The Difference Between Giving Up and Letting Go

A few years ago,  my daughter had her first job pet sitting and I felt like, at her still young age, she might need a little bit of back up. We took in a toy poodle for the weekend and things were going smoothly until someone (who shall remain nameless here) let the dog out of the house by accident. Our calm Saturday morning at home turned into pandemonium as all 5 of us, plus a few helpful neighbors, sprung to action to find and retrieve this little black ball of fur.

My daughter was in a panic. This was her first real job as a hired pet-sitter and she lost her first client already! Stephen went in one direction on foot, and I went in another by car. It felt like hours had gone by before someone in our neighborhood spotted the little guy under their neighbor’s porch. Picture this: frightened poodle, feeling trapped under this porch (surrounded by lattice), with strangers cajoling and bribing with treats to come out. I’m sure it was a fun sight to watch, but it was NOT fun to experience!

All of a sudden, the little guy FLEW out from under the porch! And by some miracle, I was able to grab him by the collar. And then everything went dark.

Without warning, and in his own state of sheer terror, the small pup turned into JAWS and began chomping, chomping, chomping at my hands. Oh, the pain! He may have been small, but his teeth were like tiny razors cutting into my flesh and bones. And, then, in the blink of an eye, I realized I had a decision to make:

I could let go of the dog and tend to my wounds, and in doing so, lose him–possibly for good. And I’d still be in pain.  But I would not have the dog. Or, I could hang on until someone could come with aid and help me get a hold of him so that we could get him home and be able to return him to his owners. I’m glad to say that Stephen was able to show up fairly quickly with a blanket to help gather up the little guy and we were able to return him to his family; but I was left with wounds that required a tetanus shot and about 6-8 months of healing.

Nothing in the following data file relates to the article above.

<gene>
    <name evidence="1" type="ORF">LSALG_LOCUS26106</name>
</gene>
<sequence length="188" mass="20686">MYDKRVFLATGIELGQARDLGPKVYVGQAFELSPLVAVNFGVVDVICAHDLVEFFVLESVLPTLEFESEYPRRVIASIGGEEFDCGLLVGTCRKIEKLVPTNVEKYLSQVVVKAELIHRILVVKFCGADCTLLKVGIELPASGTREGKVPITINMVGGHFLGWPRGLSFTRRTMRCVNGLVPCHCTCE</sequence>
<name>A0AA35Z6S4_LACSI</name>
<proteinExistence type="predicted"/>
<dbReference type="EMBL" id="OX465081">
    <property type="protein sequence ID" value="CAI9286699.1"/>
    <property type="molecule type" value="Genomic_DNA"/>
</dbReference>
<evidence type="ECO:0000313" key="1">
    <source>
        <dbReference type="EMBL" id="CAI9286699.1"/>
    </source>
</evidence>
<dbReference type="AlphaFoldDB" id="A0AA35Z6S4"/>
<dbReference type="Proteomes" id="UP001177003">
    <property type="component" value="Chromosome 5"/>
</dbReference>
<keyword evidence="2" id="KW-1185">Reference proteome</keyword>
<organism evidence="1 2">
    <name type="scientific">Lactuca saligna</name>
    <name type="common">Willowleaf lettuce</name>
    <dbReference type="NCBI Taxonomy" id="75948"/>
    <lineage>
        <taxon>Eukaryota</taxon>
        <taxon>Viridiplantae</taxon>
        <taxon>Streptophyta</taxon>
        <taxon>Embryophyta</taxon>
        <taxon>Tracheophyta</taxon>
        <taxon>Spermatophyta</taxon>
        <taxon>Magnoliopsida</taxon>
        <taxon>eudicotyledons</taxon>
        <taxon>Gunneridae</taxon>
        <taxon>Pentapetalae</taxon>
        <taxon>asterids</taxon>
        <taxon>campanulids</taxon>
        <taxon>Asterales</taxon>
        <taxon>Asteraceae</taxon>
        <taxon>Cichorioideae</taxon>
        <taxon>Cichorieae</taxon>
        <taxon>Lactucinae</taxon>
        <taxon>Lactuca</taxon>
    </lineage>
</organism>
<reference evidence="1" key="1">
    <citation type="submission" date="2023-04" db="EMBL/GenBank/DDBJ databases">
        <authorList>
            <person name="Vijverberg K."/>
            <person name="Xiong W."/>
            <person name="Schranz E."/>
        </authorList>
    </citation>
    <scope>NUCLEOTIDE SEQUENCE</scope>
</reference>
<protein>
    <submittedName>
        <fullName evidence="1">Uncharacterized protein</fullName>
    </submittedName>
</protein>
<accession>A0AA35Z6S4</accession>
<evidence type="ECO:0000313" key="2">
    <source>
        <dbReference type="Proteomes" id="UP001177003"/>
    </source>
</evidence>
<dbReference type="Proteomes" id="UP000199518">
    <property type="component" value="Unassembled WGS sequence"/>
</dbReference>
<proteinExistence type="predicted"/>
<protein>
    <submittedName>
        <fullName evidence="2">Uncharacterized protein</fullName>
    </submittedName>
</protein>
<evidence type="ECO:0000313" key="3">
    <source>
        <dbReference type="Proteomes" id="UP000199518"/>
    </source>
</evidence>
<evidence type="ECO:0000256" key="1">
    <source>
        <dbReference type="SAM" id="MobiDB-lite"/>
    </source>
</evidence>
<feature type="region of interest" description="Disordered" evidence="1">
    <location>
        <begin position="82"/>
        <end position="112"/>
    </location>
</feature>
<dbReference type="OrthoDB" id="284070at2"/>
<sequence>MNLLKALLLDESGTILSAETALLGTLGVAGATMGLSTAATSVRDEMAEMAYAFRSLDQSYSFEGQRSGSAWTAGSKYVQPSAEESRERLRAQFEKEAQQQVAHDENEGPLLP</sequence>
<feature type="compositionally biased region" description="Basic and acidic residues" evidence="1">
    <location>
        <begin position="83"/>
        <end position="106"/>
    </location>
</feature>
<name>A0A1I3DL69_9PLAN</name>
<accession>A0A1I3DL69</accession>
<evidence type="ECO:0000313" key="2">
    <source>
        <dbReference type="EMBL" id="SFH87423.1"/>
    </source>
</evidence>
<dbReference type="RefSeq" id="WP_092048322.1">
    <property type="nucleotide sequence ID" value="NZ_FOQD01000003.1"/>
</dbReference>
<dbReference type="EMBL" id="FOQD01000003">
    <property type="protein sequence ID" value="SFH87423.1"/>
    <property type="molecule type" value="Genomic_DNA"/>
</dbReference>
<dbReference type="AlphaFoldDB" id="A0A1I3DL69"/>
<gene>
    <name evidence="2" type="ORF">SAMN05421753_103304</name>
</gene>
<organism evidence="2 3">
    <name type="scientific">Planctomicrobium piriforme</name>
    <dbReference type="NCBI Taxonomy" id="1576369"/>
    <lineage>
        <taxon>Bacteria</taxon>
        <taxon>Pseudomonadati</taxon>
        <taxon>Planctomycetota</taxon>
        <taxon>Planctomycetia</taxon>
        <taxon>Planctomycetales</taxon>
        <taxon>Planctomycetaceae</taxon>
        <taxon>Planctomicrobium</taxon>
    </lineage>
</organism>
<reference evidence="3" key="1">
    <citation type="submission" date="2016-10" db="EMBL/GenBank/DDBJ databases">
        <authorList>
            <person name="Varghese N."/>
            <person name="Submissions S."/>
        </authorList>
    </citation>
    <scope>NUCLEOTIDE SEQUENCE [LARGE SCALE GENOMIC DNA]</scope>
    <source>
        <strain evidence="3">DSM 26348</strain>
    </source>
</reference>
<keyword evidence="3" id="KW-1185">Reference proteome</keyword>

Why do I share this with you? Because I see so many couples choosing to give up on marriage when the going gets tough. I see couples of all ages lose sight of the value of life-long commitment due to pain in the present. I just sent a “Happy Anniversary” text to two of my friends who celebrate their 18th Anniversary this year. This same couple seemed to be doomed to fail on their wedding day. I will never forget comforting the bride’s mother as she cried while her daughter drove off. “Her life is ruined and I helped pay for it!” Oh, if she could have only known then what God knew then. Today, this couple has a loving, devoted relationship with one another and minister to other couples out of their experiences with the ups and downs of marriage.

Please don’t give up. If times are tough, it may be that instead of giving up, you learn to let go…Let go of unrealistic expectations. Let go of having to have things your way. Let go of comparing your marriage or spouse to what you perceive in others’. Let Go by giving these painful moments and wounds to your Heavenly Father. Let go by giving up control and allowing wise people come alongside of you while you tend to your wounds. If you give up prematurely, you’re still wounded, but you might just miss out on what God has in store for you as He brings His touch to your wounded heart and marriage.


Shelley Hendrix is the author of Why Can't We Just Get Along? as well as other titles. She is a speaker and television talk show host for Atlanta Live on WATC TV 57, and the founder of Church 4 Chicks. Shelley is honored to be married to her best friend, Stephen Hendrix, CADC II, and together, they are raising their two teenage girls and one spunky 10 year old boy. Find out more about Shelley at her website. Connect on Facebook and Twitter.

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